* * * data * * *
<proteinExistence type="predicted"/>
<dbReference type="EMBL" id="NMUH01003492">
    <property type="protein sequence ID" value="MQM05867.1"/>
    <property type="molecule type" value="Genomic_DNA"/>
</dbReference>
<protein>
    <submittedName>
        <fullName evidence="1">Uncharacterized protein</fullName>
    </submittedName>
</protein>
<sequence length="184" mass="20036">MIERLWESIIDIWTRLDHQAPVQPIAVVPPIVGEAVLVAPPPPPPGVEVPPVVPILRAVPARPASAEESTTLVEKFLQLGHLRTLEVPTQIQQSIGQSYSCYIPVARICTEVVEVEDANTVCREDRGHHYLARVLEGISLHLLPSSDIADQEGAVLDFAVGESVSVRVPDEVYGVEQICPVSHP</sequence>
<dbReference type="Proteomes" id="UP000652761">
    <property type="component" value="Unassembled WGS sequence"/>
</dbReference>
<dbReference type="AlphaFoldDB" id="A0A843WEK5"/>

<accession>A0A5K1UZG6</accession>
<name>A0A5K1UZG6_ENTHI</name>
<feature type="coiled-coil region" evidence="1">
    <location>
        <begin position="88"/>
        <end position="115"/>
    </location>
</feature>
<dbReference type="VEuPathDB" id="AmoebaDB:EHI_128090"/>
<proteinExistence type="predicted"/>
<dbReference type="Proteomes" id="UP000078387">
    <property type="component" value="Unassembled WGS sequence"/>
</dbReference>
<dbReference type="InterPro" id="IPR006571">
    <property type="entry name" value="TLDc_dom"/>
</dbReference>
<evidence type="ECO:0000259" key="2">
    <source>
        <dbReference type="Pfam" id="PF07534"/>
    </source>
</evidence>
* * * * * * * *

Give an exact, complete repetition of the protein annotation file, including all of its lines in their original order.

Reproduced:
<proteinExistence type="predicted"/>
<dbReference type="EMBL" id="NMUH01003492">
    <property type="protein sequence ID" value="MQM05867.1"/>
    <property type="molecule type" value="Genomic_DNA"/>
</dbReference>
<protein>
    <submittedName>
        <fullName evidence="1">Uncharacterized protein</fullName>
    </submittedName>
</protein>
<sequence length="184" mass="20036">MIERLWESIIDIWTRLDHQAPVQPIAVVPPIVGEAVLVAPPPPPPGVEVPPVVPILRAVPARPASAEESTTLVEKFLQLGHLRTLEVPTQIQQSIGQSYSCYIPVARICTEVVEVEDANTVCREDRGHHYLARVLEGISLHLLPSSDIADQEGAVLDFAVGESVSVRVPDEVYGVEQICPVSHP</sequence>
<dbReference type="Proteomes" id="UP000652761">
    <property type="component" value="Unassembled WGS sequence"/>
</dbReference>
<dbReference type="AlphaFoldDB" id="A0A843WEK5"/>

<accession>A0A5K1UZG6</accession>
<name>A0A5K1UZG6_ENTHI</name>
<feature type="coiled-coil region" evidence="1">
    <location>
        <begin position="88"/>
        <end position="115"/>
    </location>
</feature>
<dbReference type="VEuPathDB" id="AmoebaDB:EHI_128090"/>
<proteinExistence type="predicted"/>
<dbReference type="Proteomes" id="UP000078387">
    <property type="component" value="Unassembled WGS sequence"/>
</dbReference>
<dbReference type="InterPro" id="IPR006571">
    <property type="entry name" value="TLDc_dom"/>
</dbReference>
<evidence type="ECO:0000259" key="2">
    <source>
        <dbReference type="Pfam" id="PF07534"/>
    </source>
</evidence>